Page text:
Anxiety is far from an uncommon disorder. In fact, globally speaking, one out of 13 people will suffer anxiety in their lifetime. So it’s probably not a reach to assume that many of you reading this may have the condition yourself. I do, and it’s sure as heck not a walk in the park.
I’ve had issues with depression since high school, and I knew it was common for anxiety to tag along as an annoying side effect of most depressive disorders.
In fact, I had no idea I was even suffering from anxiety until I suddenly experienced a wave of crippling symptoms last year.
I didn’t know that anxiety could evolve.
After therapy, medication, and a general change of scenery during my teenage years, I finally managed to get to a place were my mood swings had settled. I felt stable. I felt like my anxiety had faded along with my depression. But, apparently, that wasn’t the case. It just hid from me all these years, deep inside, and began damaging me from within — without me even realizing it. I didn’t feel stressed; I was about to move into my first apartment, I was steadily getting more articles published, things were looking up. So how could I possibly have anxiety?
After being on a short course of antibiotics for a bladder infection last winter, I realized some of the symptoms hadn’t gone away. I was still dealing with nausea, dizziness, etc. — and more testing confirmed the infection was gone, and ruled out anemia and diabetes. The doctor was understandably stumped, but what happened next left me untreated for nearly the entire year…
I realized some doctors just want to get rid of you.
He just shrugged. He began insinuating I felt like crap just because I wasn’t fit enough — which yes, did not help, but surely couldn’t cause all of it. He implied that I was simply used to constantly feeling ill due to my prior infections, and he began acting quite condescending towards me. As soon as he used the words “You seem very hyper-aware of your symptoms,” I clocked out completely. “Hyper-awareness” is code for “you’re just imagining it all.” Hyper-aware? Wouldn’t you be “hyper-aware” if you felt that you were on the verge of fainting all the time?
If he really was certain it was “all in my head,” then why didn’t he refer me to a psychologist? Because he was sick of me wasting his office time with no medical evidence, that’s why. But luckily his flippancy made me realize something…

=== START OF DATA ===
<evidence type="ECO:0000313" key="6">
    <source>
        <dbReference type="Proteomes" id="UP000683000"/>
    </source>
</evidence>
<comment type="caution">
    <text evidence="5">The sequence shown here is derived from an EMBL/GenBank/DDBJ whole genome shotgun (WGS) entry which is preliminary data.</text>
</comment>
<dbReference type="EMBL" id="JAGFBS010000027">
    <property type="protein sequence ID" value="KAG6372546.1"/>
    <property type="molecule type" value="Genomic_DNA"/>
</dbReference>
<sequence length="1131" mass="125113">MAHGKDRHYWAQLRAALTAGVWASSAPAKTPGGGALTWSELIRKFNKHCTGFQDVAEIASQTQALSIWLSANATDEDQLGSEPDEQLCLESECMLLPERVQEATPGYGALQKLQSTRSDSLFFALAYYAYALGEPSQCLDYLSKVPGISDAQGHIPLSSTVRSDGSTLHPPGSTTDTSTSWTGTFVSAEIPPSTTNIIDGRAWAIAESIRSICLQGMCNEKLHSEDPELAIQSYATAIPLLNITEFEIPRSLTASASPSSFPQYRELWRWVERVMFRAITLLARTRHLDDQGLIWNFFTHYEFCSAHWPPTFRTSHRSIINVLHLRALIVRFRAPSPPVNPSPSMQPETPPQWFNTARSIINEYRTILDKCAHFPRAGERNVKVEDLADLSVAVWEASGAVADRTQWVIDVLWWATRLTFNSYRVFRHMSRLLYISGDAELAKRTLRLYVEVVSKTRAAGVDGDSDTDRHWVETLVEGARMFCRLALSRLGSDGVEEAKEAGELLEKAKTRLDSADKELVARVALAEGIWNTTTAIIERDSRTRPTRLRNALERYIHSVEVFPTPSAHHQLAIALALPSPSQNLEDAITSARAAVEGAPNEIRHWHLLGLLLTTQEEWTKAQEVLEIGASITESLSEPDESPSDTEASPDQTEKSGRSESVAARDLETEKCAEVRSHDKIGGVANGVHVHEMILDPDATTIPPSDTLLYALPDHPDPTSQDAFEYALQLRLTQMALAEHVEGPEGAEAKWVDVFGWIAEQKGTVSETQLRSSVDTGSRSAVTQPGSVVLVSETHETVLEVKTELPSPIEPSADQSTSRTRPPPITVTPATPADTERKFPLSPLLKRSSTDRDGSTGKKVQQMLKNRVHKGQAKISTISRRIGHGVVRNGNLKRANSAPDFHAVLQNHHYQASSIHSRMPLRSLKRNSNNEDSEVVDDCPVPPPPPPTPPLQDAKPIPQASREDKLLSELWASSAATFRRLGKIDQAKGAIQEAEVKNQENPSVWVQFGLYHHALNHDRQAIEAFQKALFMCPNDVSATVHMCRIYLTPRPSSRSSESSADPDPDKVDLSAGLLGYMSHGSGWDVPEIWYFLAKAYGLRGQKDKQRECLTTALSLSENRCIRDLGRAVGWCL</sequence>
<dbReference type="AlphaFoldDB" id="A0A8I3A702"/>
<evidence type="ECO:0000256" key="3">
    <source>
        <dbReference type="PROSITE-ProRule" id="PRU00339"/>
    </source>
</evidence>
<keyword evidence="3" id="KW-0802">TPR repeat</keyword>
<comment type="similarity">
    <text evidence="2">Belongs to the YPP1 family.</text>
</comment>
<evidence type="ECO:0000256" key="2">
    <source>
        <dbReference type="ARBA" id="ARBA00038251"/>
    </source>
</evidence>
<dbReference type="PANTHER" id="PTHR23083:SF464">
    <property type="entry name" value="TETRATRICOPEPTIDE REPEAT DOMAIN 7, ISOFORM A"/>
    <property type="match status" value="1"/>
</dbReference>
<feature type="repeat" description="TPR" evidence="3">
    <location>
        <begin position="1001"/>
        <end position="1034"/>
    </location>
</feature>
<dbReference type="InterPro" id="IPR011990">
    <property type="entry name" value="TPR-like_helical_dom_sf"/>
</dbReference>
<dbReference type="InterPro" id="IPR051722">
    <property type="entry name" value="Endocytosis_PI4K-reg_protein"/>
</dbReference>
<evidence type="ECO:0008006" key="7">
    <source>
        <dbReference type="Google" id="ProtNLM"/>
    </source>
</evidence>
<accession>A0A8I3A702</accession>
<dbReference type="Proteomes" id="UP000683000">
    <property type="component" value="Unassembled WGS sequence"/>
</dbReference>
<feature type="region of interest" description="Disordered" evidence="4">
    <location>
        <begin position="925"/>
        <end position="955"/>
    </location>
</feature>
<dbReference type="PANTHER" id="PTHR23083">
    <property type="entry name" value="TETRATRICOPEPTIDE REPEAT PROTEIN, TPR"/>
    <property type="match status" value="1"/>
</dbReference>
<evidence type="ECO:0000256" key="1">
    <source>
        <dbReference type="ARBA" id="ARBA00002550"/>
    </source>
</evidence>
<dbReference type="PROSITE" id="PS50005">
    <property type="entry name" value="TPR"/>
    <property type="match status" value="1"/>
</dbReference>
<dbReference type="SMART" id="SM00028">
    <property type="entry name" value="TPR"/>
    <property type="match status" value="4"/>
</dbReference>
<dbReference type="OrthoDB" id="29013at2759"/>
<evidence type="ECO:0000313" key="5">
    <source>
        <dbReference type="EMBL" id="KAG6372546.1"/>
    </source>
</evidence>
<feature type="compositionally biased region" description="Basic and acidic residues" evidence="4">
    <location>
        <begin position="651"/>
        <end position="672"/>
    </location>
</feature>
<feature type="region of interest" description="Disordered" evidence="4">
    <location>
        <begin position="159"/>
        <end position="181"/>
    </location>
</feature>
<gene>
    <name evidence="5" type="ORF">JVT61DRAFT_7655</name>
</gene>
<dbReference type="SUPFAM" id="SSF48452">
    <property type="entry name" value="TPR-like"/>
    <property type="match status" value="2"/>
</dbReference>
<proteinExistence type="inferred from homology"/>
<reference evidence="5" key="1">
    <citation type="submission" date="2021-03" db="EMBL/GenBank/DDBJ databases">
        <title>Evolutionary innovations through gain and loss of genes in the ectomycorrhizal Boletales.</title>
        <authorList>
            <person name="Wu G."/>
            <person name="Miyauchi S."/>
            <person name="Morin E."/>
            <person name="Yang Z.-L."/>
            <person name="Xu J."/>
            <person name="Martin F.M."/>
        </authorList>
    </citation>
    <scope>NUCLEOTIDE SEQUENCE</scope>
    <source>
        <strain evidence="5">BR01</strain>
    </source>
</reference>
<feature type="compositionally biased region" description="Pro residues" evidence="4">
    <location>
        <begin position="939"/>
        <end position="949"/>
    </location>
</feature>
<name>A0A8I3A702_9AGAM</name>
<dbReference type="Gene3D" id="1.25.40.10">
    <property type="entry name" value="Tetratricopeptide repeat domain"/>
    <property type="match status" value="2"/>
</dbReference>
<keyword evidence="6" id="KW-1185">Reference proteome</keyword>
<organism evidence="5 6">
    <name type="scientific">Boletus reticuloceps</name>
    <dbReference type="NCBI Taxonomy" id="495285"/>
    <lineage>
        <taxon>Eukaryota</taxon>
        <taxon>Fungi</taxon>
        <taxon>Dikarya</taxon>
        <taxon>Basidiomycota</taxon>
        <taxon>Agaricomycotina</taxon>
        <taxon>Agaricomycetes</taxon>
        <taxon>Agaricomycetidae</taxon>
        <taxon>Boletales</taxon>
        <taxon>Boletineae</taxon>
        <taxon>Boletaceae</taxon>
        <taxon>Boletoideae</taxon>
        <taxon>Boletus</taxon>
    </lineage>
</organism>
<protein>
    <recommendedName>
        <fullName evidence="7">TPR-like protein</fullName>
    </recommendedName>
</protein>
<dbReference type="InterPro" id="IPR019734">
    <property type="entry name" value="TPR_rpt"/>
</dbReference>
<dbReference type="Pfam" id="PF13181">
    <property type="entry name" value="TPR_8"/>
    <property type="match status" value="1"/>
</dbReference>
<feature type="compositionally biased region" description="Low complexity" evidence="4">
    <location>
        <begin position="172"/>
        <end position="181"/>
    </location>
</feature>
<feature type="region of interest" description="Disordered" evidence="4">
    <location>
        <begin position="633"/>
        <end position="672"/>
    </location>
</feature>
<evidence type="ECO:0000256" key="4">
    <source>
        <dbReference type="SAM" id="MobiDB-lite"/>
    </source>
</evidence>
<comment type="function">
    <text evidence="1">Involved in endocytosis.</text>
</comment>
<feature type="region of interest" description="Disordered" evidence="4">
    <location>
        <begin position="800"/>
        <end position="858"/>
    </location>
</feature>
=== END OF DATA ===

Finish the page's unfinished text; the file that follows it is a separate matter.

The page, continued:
I learned that anxiety can seem purely physical.
For eight months, I thought I was literally dying. The headaches didn’t feel like normal headaches — more like little lightning bolts that regularly hit the same part of my head, and there was a slight but frightening tremble throughout my skull that would randomly occur for about 30 minutes. I thought anxiety was all about stress and fear, with some fatigue and shortness of breath; how was I to know that it could also make you feel like your brain was going to explode?
The nausea and light-headedness was the worst part. Not only did it stop me from doing pretty much anything and everything while I felt ill, but I have a phobia of passing out. Every time I felt even the slightest bit faint, I panicked — making it thrice as bad, and making myself panic even more. It was a viscous cycle that made me bedridden for hours on end.
Googling things only provided tons of wrong answers and freaked me out even more. I was clueless for months. It took me going to a new doctor to realize that, maybe, the most logical answer was the right one, and that not every doctor would treat me like a child playing mind games…
I realized there are good doctors out there.
After moving to a new town, I talked to a doctor who instantly scheduled several blood tests. Days later, after they all came back negative, we started discussing the possibility of anxiety. Again, I was adamant that I was not stressed, but she surprised me by explaining that I didn’t actually need to feel the stress in order to have anxiety.
She explained that my body was taking all of the hits that my mind was most likely refusing to deal with: financial stress, guilt over working from home, things I pretended not to feel because I never wanted to return to that scary place full of mood swings and fear.
She prescribed me some anti-nausea medication on the spot in order to help me deal with the dizziness, something my old doctor never thought to do. Within days, I felt more or less back to normal physically, but I knew as soon as I came off of them the sickness would return, so it was time to go back to therapy to help fix the rest.
I cried when I got home from the appointment as I felt like such a failure, I’d been through cognitive behavioral therapy (CBT) already — why did I need to go back? But it was different this time. It took several weeks for me to finish the therapy course and feel more secure. I’m not cured, not by a long shot, but I’ve learned to avoid bottling up my stresses; they need to be on the surface or my body will pay the price.
I realized it is possible to recover, physically and mentally.
I only wish I had known all of these things before I went to that first doctor. Maybe I’d have switched doctors sooner. If I’d known I wouldn’t pass out during a panic attack, then maybe I’d have calmed down quicker. If I’d known the painful vibrations in my head were solely caused by anxiety, then maybe I wouldn’t have spent a miserable whole week thinking I had a brain tumor.
I wish I’d known that I could find recovery sooner than I did.
But that doesn’t matter now. I fixed the problem by figuring out the cause, and things are better. I still have some symptoms, but the nausea, headaches, dizziness, and heart palpitations are all gone. I’ve also learned how to decrease feelings of guilt and stop worrying so much.
I owe a lot of this to that second doctor who had the common sense to simply ask questions, and who had the desire to actually help me — rather than just get me out of her office.